Snowflake reproduction 2:The snowflakes reproduce by spitting out "propagules" once they reach a large size. Once the propagule has grown (through a series of cell divisions) to be large enough, it too spits out a new propagule.The actual paper is very accessibly written and totally understandable by the average non-creationist:
Snowflake settling: The multicellular yeast clusters look like "snowflakes" as they settle to the bottom of their container.
Snowflake genetic stability: Single cells of snowflake-phenotype yeast regenerate new snowflake-phenotype clusters.
Snowflake size evolution: Time-lapse microscopy of derived rapid settling (left) and slow settling (right) genotypes isolated from 5 minute and 25 minute settling regimes, respectively. Cultures were grown for 24 h, diluted 300-fold, and grown in 0.5 uL YPD. Time-lapse microscopy was performed with images taken every minute for 600 minutes.
Experimental evolution of multicellularity (PDF)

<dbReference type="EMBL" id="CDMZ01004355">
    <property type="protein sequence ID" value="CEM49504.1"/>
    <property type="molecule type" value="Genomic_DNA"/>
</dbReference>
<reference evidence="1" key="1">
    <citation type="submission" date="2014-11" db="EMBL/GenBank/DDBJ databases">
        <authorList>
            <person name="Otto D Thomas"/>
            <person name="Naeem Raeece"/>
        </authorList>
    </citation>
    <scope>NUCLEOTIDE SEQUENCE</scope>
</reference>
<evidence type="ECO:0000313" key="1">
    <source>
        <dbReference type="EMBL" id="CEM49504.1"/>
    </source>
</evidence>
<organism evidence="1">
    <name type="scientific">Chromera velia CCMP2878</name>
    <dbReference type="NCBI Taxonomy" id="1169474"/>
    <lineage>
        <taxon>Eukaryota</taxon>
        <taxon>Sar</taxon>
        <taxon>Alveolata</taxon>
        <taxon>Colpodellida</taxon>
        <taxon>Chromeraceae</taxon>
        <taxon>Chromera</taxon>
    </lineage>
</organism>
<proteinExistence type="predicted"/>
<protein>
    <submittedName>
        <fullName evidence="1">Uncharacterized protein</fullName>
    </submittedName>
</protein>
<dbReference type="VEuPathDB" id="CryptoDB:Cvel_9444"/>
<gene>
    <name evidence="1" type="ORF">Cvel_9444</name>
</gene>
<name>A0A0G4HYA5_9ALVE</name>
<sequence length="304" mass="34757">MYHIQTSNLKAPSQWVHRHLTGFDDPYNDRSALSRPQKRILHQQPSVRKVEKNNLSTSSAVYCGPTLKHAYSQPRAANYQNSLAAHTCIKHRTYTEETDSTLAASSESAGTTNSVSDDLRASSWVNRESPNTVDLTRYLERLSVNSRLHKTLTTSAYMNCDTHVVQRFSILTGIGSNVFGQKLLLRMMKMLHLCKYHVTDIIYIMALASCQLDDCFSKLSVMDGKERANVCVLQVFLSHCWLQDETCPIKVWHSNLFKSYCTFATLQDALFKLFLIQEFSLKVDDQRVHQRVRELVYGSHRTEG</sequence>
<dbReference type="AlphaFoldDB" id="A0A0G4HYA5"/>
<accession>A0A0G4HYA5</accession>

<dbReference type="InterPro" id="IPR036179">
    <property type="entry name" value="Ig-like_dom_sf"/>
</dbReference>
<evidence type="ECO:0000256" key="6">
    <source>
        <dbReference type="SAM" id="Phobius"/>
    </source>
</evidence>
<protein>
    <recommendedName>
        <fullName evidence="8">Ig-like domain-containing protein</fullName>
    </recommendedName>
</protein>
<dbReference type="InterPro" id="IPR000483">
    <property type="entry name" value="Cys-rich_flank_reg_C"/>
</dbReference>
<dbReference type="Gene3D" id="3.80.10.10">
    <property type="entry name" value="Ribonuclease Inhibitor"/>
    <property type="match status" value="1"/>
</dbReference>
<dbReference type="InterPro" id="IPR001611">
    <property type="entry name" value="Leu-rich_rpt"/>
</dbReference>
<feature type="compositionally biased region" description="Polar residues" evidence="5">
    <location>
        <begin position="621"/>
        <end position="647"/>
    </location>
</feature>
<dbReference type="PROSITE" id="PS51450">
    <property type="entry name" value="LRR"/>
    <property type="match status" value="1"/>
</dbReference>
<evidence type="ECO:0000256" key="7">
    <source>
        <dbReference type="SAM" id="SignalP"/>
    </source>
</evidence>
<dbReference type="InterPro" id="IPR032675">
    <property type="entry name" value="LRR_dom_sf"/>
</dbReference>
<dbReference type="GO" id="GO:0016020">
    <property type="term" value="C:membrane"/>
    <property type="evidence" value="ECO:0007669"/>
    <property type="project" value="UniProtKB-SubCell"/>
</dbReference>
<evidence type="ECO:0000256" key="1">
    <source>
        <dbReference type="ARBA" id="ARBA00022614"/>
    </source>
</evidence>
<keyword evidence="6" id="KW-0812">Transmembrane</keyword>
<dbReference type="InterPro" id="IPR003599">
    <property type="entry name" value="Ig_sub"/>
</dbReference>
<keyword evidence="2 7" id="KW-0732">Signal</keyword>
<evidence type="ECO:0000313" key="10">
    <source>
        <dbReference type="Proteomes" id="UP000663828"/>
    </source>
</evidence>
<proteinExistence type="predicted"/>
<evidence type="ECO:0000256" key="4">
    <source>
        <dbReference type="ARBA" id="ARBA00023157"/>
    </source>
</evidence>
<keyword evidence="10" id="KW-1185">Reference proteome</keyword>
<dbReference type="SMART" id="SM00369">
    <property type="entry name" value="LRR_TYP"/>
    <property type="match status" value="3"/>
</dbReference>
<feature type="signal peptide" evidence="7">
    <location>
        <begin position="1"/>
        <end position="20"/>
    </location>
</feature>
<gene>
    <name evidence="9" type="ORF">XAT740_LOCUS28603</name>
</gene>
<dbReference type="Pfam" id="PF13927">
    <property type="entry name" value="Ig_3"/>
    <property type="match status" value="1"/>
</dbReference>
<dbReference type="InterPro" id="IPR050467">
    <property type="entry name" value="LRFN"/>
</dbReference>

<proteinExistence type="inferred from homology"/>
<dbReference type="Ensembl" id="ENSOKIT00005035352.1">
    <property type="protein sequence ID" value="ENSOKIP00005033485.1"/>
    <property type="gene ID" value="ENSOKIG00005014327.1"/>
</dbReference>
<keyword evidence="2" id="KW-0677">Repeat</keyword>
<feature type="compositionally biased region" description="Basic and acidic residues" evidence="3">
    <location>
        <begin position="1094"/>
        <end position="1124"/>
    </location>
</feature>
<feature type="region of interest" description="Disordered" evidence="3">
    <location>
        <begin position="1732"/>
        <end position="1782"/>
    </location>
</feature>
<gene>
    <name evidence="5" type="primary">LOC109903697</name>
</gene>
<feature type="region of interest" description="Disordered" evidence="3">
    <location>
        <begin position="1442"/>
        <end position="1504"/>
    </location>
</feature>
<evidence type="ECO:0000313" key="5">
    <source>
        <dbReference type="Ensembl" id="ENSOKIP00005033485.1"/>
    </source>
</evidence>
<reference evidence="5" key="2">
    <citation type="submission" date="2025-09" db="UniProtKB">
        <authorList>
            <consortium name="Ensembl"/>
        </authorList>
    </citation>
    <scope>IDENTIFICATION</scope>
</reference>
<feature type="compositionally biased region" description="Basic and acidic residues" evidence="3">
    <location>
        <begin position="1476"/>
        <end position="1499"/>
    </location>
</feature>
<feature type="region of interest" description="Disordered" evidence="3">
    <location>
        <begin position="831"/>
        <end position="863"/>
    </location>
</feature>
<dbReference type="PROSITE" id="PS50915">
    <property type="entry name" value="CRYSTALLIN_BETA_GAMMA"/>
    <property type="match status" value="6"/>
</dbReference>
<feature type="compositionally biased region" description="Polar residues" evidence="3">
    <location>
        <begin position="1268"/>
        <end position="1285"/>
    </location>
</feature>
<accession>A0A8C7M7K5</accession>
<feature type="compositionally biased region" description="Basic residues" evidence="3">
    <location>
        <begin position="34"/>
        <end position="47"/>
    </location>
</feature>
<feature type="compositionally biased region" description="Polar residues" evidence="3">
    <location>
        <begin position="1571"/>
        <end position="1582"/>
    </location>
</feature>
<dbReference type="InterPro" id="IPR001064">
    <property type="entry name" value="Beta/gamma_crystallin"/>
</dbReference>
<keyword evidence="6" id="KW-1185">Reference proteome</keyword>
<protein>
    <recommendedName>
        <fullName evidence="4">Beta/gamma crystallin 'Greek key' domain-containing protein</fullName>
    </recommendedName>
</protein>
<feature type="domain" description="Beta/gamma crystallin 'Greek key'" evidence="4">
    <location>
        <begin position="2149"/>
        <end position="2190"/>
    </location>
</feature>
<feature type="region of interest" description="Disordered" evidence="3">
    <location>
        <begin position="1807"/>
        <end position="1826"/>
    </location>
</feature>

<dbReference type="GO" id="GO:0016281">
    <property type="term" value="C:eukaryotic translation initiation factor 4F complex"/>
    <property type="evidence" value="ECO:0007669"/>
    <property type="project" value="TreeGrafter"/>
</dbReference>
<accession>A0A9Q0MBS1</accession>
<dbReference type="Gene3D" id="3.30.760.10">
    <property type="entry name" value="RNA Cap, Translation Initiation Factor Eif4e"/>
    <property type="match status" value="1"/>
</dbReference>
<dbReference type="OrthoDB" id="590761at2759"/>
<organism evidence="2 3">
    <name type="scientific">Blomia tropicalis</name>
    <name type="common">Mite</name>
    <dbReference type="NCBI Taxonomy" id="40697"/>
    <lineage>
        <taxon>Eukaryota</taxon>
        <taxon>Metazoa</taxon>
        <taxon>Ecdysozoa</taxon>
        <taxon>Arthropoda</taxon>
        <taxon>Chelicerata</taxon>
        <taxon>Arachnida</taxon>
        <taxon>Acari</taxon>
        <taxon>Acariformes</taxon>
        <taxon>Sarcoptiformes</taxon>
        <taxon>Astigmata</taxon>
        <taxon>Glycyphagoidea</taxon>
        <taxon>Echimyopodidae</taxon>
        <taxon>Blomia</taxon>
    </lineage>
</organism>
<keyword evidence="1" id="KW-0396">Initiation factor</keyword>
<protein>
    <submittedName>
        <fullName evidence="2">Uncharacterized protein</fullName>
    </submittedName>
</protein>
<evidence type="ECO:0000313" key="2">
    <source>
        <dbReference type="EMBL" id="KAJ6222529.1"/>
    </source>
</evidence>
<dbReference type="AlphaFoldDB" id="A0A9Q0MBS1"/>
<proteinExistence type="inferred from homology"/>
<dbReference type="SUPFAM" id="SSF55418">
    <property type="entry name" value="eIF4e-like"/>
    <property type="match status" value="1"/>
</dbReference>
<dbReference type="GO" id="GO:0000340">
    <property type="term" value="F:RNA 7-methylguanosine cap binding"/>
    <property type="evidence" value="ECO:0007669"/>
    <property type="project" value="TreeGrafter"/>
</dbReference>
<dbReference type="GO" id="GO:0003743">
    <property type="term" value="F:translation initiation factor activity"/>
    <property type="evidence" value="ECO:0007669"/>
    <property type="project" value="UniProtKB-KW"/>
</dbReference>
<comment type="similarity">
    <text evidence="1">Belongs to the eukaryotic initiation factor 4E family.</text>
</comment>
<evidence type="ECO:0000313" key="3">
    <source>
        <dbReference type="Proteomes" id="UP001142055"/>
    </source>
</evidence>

Multicellularity was one of the most significant innovations in the history of life, but its initial evolution remains poorly understood. Using experimental evolution, we show that key steps in this transition could have occurred quickly. We subjected the unicellular yeast Saccharomyces cerevisiae to an environment in which we expected multicellularity to be adaptive. We observed the rapid evolution of clustering genotypes that display a novel multicellular life history characterized by reproduction via multicellular propagules, a juvenile phase, and determinate growth. The multicellular clusters are uniclonal, minimizing within-cluster genetic conflicts of interest. Simple among-cell division of labor rapidly evolved. Early multicellular strains were composed of physiologically similar cells, but these subsequently evolved higher rates of programmed cell death (apoptosis), an adaptation that increases propagule production. These results show that key aspects of multicellular complexity, a subject of central importance to biology, can readily evolve from unicellular eukaryotes..
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